I’m the developer of BooksForMacOSX [http://books.aetherial.net/]. I’m interested in creating and growing a community of Cocoa open source programmers who are interested in developing compatible applications (where it makes sense) and are interested in sharing experience and tips with each other.
In my real life, I’m a software developer for Northwestern University [http://www.at.northwestern.edu] and I manage the technical side of the Oyez project [http://www.oyez.org]. I also keep a personal weblog at [http://www.aetherial.net/].
Current Cocoa Questions:
Brainstorming on the Separation of Content and Functionality (Posted from the BooksForMacOSX weblog - http://books.aetherial.net)
As I’ve stated many times in previous posts, for myself, the primary benefit that I continue to receive from Books is that it is an intellectual playground where I can implement new ideas and features and have users give me feedback on them.
That said, here’s something that’s been rolling around in my head lately. In the current state of computing, there is a wall between what people consider applications and data. The application consists of executable code that is fed the data (which is non-executable) and does something useful. In my Books work and during my real job, I’ve been thinking of whether this distinction must exist.
A nonsense example of my thoughts: Wouldn’t it be great if when you used program FooX to create some sort of data about your foo collections that you could send your FooX data files to your grandmother to show her what a good job you’ve done building your foo collection. She receives the file via e-mail and rather than have to go out and search for the FooX appplication (or another that that can open these data files), she simply double-clicks the file you sent and she can view the data you have sent, despite the fact that she’s never worked with such a file in her computing life. The FooX data file that you have exported includes a small read-only viewer that allows Grannie to see the contents of the file without having to resort to searching for it on Google, VersionTracker, or any other type of site. In this case, the FooX file you sent Grannie is completely self-contained and useful by itself, without any additional work.
Now, let’s translate this example so that it uses Books. You build a nice collection of books and find a subset that you’d like to let Grannie know about, thinking that she would be interested in them herself. Since you don’t know whether Grannie has ever heard of Books or is able to even install it. At the moment, you would build an export that you know she can probably read, such as RTF, plain text, or HTML. However, you’d rather make things easier on Grannie, and allow her to search for books, sort them, and launch them on Amazon - as easily as it can be done. Given MacOS X’s architecture, this is completely do-able - you’d export a .books file (which is actually a bundle) that includes the data you are exporting, but it also includes a small viewer for handling the data. If people have a full-blown copy of Books on their machine, double-clicking the file opens the file in Books, with all the functionality enabled. If Books is not present on the system, the file still opens, just with the smaller embedded viewer that includes a subset of the functionality.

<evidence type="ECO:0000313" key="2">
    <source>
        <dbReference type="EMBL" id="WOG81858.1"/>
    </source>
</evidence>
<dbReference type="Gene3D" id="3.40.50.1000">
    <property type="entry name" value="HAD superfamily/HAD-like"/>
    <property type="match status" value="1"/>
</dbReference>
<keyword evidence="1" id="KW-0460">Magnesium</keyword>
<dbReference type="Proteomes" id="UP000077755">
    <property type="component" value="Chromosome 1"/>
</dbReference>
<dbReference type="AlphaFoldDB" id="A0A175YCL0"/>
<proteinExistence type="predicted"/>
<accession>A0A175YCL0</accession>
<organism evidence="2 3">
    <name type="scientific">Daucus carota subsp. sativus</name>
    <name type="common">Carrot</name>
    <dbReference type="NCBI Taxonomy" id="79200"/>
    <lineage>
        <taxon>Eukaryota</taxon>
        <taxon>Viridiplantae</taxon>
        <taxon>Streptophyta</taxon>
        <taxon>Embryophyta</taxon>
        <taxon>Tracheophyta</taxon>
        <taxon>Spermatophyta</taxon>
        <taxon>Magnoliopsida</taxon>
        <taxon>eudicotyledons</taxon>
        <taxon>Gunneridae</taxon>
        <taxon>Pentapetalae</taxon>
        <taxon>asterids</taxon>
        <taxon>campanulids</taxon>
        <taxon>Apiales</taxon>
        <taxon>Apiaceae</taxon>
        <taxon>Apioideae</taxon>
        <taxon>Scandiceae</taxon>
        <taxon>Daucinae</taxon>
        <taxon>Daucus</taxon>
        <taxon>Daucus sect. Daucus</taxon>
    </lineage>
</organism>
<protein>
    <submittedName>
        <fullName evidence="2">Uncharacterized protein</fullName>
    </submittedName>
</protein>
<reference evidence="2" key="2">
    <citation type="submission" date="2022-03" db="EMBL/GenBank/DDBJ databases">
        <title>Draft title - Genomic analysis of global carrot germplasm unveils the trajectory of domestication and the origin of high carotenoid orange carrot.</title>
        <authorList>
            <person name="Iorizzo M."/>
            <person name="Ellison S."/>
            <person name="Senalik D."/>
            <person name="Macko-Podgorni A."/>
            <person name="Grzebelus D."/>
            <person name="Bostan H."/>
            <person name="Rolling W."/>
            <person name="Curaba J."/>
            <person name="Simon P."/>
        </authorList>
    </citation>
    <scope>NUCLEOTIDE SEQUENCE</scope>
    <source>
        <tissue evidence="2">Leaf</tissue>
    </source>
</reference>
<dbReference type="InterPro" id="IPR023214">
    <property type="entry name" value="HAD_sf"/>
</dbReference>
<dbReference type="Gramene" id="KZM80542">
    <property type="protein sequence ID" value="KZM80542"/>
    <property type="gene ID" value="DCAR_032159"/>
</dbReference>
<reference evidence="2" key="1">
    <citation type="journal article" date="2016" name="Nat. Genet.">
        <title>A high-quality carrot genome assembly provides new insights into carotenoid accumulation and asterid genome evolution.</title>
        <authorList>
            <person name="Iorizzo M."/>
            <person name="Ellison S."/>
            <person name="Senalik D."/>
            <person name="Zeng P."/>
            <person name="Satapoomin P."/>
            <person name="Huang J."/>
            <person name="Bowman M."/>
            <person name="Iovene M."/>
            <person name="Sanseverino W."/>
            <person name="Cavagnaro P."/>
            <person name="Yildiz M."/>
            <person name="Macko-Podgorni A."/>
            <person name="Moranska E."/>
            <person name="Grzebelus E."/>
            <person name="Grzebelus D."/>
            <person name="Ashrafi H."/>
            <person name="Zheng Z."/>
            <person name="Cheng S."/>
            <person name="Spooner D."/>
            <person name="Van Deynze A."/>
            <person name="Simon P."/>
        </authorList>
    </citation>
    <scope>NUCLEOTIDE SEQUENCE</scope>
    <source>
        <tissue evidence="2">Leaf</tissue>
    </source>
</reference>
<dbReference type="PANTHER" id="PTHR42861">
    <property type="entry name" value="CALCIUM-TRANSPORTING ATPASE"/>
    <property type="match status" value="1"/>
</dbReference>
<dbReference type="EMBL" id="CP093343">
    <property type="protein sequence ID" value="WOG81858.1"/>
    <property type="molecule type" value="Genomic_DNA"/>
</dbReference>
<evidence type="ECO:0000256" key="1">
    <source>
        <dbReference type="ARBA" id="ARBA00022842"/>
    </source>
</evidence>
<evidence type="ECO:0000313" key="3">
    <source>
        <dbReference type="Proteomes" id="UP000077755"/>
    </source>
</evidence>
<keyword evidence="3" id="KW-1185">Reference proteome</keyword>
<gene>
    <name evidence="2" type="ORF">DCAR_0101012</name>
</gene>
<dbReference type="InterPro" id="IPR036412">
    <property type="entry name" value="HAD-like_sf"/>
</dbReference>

Now, there are some good reasons for not including executable code with data, as we’ve seen with the countless Windows viruses that propagate via Outlook. However, if we were to limit the functionality of the embedded code to be read-only, the potential for damage shrinks substantially. Another concern would be that an attacker could post a normal-looking Books file with normal data, but with a malicious payload for the viewer instead of the simple normal viewer. I’m sure that there are other issues, but I’m simply brainstorming at the moment.
So some questions for you users:
Would you like the functionality mentioned above in Books? That is, if you could export your .books files in forms that people without Books (or even without a Mac) could read without searching for or installing additional software?
Is this a bad idea that opens up a Pandora’s box? Is the gain in convenience and functionality worth the risks it introduces? One risk would be that someone could distribute their own version of Books that includes a malicious payload in .books files instead of innocent viewers. On the other hand, what’s to stop people from posting modified copies of Books (the source is open) that does something similar from within the main application?
It would be relatively straightforward to write export code that made .books files executable on the Mac without Books by using the tools already available in the OS. However is this feature pretty pointless unless you can send .books files to Windows and Unix users and expect the same behavior? It would be straightforward to implement a cross-platform viewer using Java, but is this just shifting the burden on the users to check that they have installed Java instead of Books?
Perhaps this should be an export separate from .books files, and thus would be yet another way to export data instead of being the default. Would people use an export option that basically exported a program with the book data embedded with the viewer that could be run on machines with Java? (FWIW - this is exactly how the J2ME export option works.) Instead of exporting just HTML or text files, you could export JAR files that could be executed on Java systems and perhaps even integrated with other Java-based software. (i.e. Other Java applications could include the JAR file as a library and make method calls to your exported library - get book list, get a book, get a book’s cover image, etc.)
To me, this is an interesting idea but I’m not quite sold on the ultimate utility of it. I look forward to all the feedback and questions that this idea may bring up.